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13
Chapter 13

Chapter 13

Two pairs of sorrowful eyes set in two very different yet equally sombre faces greeted Faramir when he joined Éowyn and Merry for the evening meal that night. Their subdued manner reminded him that he was not the only one suffering sorrow and grief and he also knew that he had been remiss in not delivering the brief greetings that both Éomer and Pippin had added to Imrahil’s message as soon as he read them earlier that day. Shaking his head as he silently berated himself, for his feeling of guilt for neglecting them both only added to the dark emotions that were roiling around his heart.

Éowyn’s face lit with a radiant smile that shone as if the sun had come out from behind the clouds when Faramir handed her the parchment so that she could read the words written in Éomer’s own hand. His lovely lady already mourned the loss of her dear uncle and cousin and feared she had also seen her beloved brother for the last time. A feeling that Faramir understood far too well and one he would not even wish upon his enemies, so difficult and painful was it to bear.

Merry’s pride in the courage and loyalty Pippin displayed as he rode willingly to join in the assault on Mordor in the name of the Shire did not hide his concern for the younger Hobbit’s well being. Pippin reported that he was well but Merry’s smile faded quickly when there was no news of Frodo and Sam who were surely facing even greater hardship and danger. Faramir sensed his friend’s fears and, knowing how he had craved news of Boromir in those long days before he heard of his death, he offered to retell Merry of his recent encounter with Frodo and Sam in Ithilien.

Not one to remain morose for too long, especially when it became apparent he had an audience appreciative of his witty manner of story telling, Merry then entertained his friends with tales of life in the Shire. Faramir had not laughed so heartily for such a long time that he found his sides aching and his mood much lighter by the end of the evening. After escorting Éowyn to her chamber and stealing a sweet kiss from her lips, he felt reluctant to seek the darkness he knew awaited in Boromir’s journal.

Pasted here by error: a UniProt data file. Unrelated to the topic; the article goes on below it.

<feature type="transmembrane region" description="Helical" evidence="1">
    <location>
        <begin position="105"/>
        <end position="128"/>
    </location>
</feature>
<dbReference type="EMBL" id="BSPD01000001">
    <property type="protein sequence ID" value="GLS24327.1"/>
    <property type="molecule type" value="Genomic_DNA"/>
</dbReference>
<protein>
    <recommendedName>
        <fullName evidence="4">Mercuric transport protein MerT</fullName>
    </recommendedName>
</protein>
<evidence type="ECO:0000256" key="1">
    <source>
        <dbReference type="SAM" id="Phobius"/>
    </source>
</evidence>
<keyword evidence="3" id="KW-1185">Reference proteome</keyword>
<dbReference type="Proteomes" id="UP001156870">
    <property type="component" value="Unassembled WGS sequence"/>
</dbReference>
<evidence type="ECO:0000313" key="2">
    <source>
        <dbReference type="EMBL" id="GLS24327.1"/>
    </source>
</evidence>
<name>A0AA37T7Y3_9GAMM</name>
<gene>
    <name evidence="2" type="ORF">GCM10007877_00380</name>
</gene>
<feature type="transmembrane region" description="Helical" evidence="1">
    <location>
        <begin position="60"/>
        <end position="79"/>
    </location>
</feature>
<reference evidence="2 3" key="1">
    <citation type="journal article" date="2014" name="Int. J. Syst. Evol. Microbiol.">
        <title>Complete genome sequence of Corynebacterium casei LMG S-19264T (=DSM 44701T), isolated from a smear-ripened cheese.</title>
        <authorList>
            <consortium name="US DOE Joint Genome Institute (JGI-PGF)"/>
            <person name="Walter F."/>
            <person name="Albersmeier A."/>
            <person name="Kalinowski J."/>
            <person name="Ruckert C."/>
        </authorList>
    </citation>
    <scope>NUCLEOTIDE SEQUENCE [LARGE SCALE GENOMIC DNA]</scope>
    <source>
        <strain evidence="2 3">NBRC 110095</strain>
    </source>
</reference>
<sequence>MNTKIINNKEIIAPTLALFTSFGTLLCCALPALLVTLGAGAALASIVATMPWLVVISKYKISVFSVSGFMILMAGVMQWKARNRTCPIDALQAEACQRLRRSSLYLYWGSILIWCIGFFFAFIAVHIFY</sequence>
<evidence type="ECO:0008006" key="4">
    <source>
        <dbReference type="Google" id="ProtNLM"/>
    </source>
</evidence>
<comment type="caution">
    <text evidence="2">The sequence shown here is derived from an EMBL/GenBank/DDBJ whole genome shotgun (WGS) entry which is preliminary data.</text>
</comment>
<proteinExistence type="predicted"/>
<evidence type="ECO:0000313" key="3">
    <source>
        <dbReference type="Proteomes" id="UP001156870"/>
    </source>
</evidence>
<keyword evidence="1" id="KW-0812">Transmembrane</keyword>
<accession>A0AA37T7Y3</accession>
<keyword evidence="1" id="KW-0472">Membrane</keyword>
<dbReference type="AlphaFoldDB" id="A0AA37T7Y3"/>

Aragorn and his army had surely reached the Black Gate by now and Faramir tried to convince himself that it was the possible outcomes of the battle that played on his mind, not the anguish he would suffer as he further witnessed his brother’s decline. Or so he had tried to fool himself into believing, he realised after he spent several restless hours seeking the sleep that eluded him.

Thinking that a cup of herbal tea would help him sleep, he had begun making his way to the kitchens, distracted by memories of the many times he and Boromir had done likewise, in need not of a sleeping potion but the particular mix of dried leaves that prevented an evening’s overindulgence at the taverns from turning into a pounding headache the next day. He would gladly forgo that treatment and bear the discomfort of a night in the tavern if only Boromir was at his side once more.

Is this a taste of how it felt to be an unknowing slave to the ring, he wondered, a cold shiver running down his spine when he found his feet had lead him to not to the kitchen but the door to Boromir’s chamber.

...Faramir,

My little brother, it is becoming increasingly difficult to find more than a few minutes to do anything other than fall into an exhausted sleep as we make haste south.

We have all just weathered, or to be truthful, been defeated by, an attempt to cross the cold hearted and treacherous Caradhras. After ploughing our way through deep snow, a blinding and ferocious snowstorm and a far too convenient rock slide, it seems as if the very mountain was attacking us or as if someone wished to hinder our progress and perhaps force us to take a less safe route.

Gimli firmly believes it was the mountain that, having no love for Elf or Dwarf, refused to allow either safe passage and I think Legolas was of the same mind. Aragorn and I are more inclined to agree with Mithrandir when he named Saruman as the cause. He is after all a powerful wizard, one who can no doubt summon the elements to his aid if he so chooses. Sauron certainly has that power, as those of us living close to his borders have come to learn over the years.